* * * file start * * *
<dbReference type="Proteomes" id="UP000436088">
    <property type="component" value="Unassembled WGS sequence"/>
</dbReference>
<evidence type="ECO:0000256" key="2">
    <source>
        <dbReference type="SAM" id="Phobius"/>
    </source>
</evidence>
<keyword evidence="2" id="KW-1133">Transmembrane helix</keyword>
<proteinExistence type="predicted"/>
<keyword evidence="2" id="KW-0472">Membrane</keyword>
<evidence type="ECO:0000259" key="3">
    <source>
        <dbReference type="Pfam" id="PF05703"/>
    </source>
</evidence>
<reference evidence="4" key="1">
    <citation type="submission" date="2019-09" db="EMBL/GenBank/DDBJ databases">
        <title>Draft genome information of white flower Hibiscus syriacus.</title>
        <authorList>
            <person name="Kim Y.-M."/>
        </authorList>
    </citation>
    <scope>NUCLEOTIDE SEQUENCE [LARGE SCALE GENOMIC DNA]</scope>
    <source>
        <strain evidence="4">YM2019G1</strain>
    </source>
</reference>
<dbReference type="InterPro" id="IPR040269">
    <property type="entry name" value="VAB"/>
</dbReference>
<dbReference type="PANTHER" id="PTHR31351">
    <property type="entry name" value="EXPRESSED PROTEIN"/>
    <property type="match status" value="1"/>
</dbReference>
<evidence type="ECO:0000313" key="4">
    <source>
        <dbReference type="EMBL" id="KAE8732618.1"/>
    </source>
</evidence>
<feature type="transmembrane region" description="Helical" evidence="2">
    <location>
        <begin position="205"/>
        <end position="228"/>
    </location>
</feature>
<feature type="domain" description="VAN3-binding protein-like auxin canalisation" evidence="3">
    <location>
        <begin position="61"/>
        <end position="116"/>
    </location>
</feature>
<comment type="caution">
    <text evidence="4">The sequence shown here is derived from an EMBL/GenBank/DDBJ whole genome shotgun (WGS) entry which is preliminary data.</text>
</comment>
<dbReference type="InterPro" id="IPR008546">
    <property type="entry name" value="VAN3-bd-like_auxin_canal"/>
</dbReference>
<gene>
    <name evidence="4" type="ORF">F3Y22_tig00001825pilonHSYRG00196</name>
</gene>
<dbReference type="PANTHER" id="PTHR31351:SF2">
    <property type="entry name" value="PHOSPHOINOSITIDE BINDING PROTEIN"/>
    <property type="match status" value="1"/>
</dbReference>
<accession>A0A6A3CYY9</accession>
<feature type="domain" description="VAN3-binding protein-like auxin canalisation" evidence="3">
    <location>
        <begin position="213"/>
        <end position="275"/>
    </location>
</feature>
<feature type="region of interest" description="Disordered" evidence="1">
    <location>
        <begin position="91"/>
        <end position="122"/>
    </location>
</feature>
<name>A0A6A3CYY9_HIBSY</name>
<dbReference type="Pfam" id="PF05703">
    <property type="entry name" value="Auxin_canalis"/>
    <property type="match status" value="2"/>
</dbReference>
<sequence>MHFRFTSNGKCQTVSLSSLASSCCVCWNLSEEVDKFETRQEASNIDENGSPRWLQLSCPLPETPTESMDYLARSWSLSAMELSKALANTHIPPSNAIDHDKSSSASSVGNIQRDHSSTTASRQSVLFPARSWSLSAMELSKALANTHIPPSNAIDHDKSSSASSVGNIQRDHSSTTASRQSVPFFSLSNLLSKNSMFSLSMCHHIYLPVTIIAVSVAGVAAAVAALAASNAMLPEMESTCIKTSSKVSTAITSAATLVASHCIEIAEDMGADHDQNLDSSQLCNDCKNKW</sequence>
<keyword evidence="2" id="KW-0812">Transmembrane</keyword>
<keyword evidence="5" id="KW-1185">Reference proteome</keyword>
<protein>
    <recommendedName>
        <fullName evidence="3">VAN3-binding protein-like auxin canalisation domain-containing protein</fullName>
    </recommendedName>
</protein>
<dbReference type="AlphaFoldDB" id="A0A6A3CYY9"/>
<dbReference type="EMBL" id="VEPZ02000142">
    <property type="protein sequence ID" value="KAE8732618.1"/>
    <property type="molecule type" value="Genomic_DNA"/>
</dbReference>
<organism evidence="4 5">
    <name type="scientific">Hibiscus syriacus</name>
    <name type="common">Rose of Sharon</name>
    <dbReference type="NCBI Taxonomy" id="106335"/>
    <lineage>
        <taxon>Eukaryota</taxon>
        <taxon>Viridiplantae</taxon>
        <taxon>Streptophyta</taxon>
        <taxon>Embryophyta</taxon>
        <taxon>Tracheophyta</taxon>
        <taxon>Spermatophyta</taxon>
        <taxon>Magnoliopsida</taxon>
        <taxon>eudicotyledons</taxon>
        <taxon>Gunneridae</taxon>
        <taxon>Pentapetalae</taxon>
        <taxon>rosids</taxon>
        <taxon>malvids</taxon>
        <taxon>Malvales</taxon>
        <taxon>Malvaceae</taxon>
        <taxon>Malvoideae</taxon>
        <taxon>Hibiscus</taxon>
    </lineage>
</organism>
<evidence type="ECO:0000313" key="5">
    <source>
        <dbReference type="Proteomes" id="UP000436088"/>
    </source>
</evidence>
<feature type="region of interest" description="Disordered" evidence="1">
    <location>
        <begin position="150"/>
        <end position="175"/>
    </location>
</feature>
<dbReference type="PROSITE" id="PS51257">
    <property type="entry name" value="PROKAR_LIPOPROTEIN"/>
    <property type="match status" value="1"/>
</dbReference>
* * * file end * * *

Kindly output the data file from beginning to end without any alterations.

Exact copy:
<dbReference type="Proteomes" id="UP000436088">
    <property type="component" value="Unassembled WGS sequence"/>
</dbReference>
<evidence type="ECO:0000256" key="2">
    <source>
        <dbReference type="SAM" id="Phobius"/>
    </source>
</evidence>
<keyword evidence="2" id="KW-1133">Transmembrane helix</keyword>
<proteinExistence type="predicted"/>
<keyword evidence="2" id="KW-0472">Membrane</keyword>
<evidence type="ECO:0000259" key="3">
    <source>
        <dbReference type="Pfam" id="PF05703"/>
    </source>
</evidence>
<reference evidence="4" key="1">
    <citation type="submission" date="2019-09" db="EMBL/GenBank/DDBJ databases">
        <title>Draft genome information of white flower Hibiscus syriacus.</title>
        <authorList>
            <person name="Kim Y.-M."/>
        </authorList>
    </citation>
    <scope>NUCLEOTIDE SEQUENCE [LARGE SCALE GENOMIC DNA]</scope>
    <source>
        <strain evidence="4">YM2019G1</strain>
    </source>
</reference>
<dbReference type="InterPro" id="IPR040269">
    <property type="entry name" value="VAB"/>
</dbReference>
<dbReference type="PANTHER" id="PTHR31351">
    <property type="entry name" value="EXPRESSED PROTEIN"/>
    <property type="match status" value="1"/>
</dbReference>
<evidence type="ECO:0000313" key="4">
    <source>
        <dbReference type="EMBL" id="KAE8732618.1"/>
    </source>
</evidence>
<feature type="transmembrane region" description="Helical" evidence="2">
    <location>
        <begin position="205"/>
        <end position="228"/>
    </location>
</feature>
<feature type="domain" description="VAN3-binding protein-like auxin canalisation" evidence="3">
    <location>
        <begin position="61"/>
        <end position="116"/>
    </location>
</feature>
<comment type="caution">
    <text evidence="4">The sequence shown here is derived from an EMBL/GenBank/DDBJ whole genome shotgun (WGS) entry which is preliminary data.</text>
</comment>
<dbReference type="InterPro" id="IPR008546">
    <property type="entry name" value="VAN3-bd-like_auxin_canal"/>
</dbReference>
<gene>
    <name evidence="4" type="ORF">F3Y22_tig00001825pilonHSYRG00196</name>
</gene>
<dbReference type="PANTHER" id="PTHR31351:SF2">
    <property type="entry name" value="PHOSPHOINOSITIDE BINDING PROTEIN"/>
    <property type="match status" value="1"/>
</dbReference>
<accession>A0A6A3CYY9</accession>
<feature type="domain" description="VAN3-binding protein-like auxin canalisation" evidence="3">
    <location>
        <begin position="213"/>
        <end position="275"/>
    </location>
</feature>
<feature type="region of interest" description="Disordered" evidence="1">
    <location>
        <begin position="91"/>
        <end position="122"/>
    </location>
</feature>
<name>A0A6A3CYY9_HIBSY</name>
<dbReference type="Pfam" id="PF05703">
    <property type="entry name" value="Auxin_canalis"/>
    <property type="match status" value="2"/>
</dbReference>
<sequence>MHFRFTSNGKCQTVSLSSLASSCCVCWNLSEEVDKFETRQEASNIDENGSPRWLQLSCPLPETPTESMDYLARSWSLSAMELSKALANTHIPPSNAIDHDKSSSASSVGNIQRDHSSTTASRQSVLFPARSWSLSAMELSKALANTHIPPSNAIDHDKSSSASSVGNIQRDHSSTTASRQSVPFFSLSNLLSKNSMFSLSMCHHIYLPVTIIAVSVAGVAAAVAALAASNAMLPEMESTCIKTSSKVSTAITSAATLVASHCIEIAEDMGADHDQNLDSSQLCNDCKNKW</sequence>
<keyword evidence="2" id="KW-0812">Transmembrane</keyword>
<keyword evidence="5" id="KW-1185">Reference proteome</keyword>
<protein>
    <recommendedName>
        <fullName evidence="3">VAN3-binding protein-like auxin canalisation domain-containing protein</fullName>
    </recommendedName>
</protein>
<dbReference type="AlphaFoldDB" id="A0A6A3CYY9"/>
<dbReference type="EMBL" id="VEPZ02000142">
    <property type="protein sequence ID" value="KAE8732618.1"/>
    <property type="molecule type" value="Genomic_DNA"/>
</dbReference>
<organism evidence="4 5">
    <name type="scientific">Hibiscus syriacus</name>
    <name type="common">Rose of Sharon</name>
    <dbReference type="NCBI Taxonomy" id="106335"/>
    <lineage>
        <taxon>Eukaryota</taxon>
        <taxon>Viridiplantae</taxon>
        <taxon>Streptophyta</taxon>
        <taxon>Embryophyta</taxon>
        <taxon>Tracheophyta</taxon>
        <taxon>Spermatophyta</taxon>
        <taxon>Magnoliopsida</taxon>
        <taxon>eudicotyledons</taxon>
        <taxon>Gunneridae</taxon>
        <taxon>Pentapetalae</taxon>
        <taxon>rosids</taxon>
        <taxon>malvids</taxon>
        <taxon>Malvales</taxon>
        <taxon>Malvaceae</taxon>
        <taxon>Malvoideae</taxon>
        <taxon>Hibiscus</taxon>
    </lineage>
</organism>
<evidence type="ECO:0000313" key="5">
    <source>
        <dbReference type="Proteomes" id="UP000436088"/>
    </source>
</evidence>
<feature type="region of interest" description="Disordered" evidence="1">
    <location>
        <begin position="150"/>
        <end position="175"/>
    </location>
</feature>
<dbReference type="PROSITE" id="PS51257">
    <property type="entry name" value="PROKAR_LIPOPROTEIN"/>
    <property type="match status" value="1"/>
</dbReference>